I mentioned the other day that I recently acquired a copy of a City of London report into possible rebuilding plans for the City following the end of World War 2 and that it contains a lot of maps of the city, as it was in 1944.
They are quite large and stuck inside a hardback book so also therefore irritatingly difficult to scan in neatly.
Nonetheless, I have made a go with the map which most interested me – Plan Number 1B – more usefully titled, Existing Railways and Subways.
- Brown = Overhead and Surface Railways
- Yellow = Open Cut Railways
- Orange = Cut and Cover (subsurface) Railways
- Green = Deep level (tube) Railways
- Red = Pedestrian Subways, toilets and tube/train station entrances and booking halls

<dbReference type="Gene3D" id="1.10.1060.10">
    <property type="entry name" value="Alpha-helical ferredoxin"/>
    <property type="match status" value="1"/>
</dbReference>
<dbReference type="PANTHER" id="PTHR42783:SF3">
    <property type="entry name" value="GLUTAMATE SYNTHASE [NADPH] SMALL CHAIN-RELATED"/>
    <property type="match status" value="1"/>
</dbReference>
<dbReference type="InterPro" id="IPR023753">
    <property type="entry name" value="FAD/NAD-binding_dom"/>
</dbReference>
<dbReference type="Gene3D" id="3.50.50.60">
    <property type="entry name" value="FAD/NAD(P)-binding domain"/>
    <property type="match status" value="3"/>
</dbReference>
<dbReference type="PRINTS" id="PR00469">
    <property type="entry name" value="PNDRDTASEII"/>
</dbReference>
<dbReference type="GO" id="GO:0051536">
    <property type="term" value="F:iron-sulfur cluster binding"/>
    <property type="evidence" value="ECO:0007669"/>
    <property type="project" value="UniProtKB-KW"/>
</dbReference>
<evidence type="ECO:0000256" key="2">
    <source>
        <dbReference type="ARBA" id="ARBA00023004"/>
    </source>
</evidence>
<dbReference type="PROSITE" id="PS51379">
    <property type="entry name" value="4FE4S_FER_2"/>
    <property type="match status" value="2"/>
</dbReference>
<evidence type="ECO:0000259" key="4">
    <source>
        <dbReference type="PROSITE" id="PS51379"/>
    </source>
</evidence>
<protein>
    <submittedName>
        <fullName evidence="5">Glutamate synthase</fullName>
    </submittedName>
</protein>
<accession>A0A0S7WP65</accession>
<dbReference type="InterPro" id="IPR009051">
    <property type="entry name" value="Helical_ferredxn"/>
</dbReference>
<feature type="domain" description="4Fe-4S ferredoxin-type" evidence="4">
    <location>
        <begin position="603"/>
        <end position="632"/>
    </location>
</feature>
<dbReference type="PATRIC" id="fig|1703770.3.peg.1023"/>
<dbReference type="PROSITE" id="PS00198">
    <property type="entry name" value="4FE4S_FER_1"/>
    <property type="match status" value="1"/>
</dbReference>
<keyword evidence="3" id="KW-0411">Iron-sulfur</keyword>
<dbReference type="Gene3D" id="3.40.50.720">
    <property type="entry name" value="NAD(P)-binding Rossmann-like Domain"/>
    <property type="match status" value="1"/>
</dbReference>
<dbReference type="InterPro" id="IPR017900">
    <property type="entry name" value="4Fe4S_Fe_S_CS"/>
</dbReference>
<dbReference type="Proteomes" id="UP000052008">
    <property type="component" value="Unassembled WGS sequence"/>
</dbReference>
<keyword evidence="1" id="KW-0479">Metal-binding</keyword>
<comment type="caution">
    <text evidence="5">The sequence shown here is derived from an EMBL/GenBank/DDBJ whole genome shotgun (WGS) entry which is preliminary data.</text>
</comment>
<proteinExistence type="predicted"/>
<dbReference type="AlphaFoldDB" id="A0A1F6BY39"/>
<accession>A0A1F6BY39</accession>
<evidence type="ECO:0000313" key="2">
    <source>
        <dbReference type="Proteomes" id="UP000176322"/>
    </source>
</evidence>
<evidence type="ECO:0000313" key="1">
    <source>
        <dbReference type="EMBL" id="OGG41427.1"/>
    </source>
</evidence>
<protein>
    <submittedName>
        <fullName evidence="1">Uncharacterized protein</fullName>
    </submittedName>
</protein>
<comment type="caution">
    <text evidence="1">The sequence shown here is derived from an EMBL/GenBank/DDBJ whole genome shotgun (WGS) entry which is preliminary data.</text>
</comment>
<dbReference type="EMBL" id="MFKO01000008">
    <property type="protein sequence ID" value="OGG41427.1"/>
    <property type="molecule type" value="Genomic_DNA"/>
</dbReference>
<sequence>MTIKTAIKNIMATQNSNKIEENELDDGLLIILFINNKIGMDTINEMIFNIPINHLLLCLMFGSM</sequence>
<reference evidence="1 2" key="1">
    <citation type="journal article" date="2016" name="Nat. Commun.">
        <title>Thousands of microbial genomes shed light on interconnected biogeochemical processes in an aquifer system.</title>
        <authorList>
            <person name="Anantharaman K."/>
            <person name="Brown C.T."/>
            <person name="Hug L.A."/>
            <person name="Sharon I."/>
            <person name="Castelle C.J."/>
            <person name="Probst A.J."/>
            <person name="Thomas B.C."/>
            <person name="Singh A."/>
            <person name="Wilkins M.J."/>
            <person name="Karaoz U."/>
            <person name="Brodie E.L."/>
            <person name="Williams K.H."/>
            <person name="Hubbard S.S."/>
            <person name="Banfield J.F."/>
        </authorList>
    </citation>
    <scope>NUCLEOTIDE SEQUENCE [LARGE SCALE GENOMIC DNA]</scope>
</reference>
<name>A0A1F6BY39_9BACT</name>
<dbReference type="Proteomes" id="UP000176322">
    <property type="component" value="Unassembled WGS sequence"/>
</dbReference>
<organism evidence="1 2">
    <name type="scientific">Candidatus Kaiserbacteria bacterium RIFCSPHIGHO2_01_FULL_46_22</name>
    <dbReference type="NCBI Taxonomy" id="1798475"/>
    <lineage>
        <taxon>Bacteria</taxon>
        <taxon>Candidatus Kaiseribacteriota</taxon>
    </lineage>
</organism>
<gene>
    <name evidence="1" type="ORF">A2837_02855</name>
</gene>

- Dark Red = Service Pipe Subways
Interesting for me is that the Holborn service tunnels don’t seem to be marked to the West of Chancery Lane, although they are marked to the East of it. More research needed.
You may also notice the dotted green line – which is the second Post Office railway (the original pneumatic line not being marked on the map), although there seems to be an odd right angle length which I am not familiar with.
Notice also how the underground railways tend to follow the roads – that was to avoid paying wayleaving rights to the buildings above them.
In addition, there is the original City and South London Railway running to King William Street – later abandoned as the Northern Line was extended and improved.
Finally, if you know what you are looking at – notice how Tower Hill station seems to be in the wrong place. In fact that is the earlier Mark Lane tube station which was closed when Tower Hill was opened in 1967.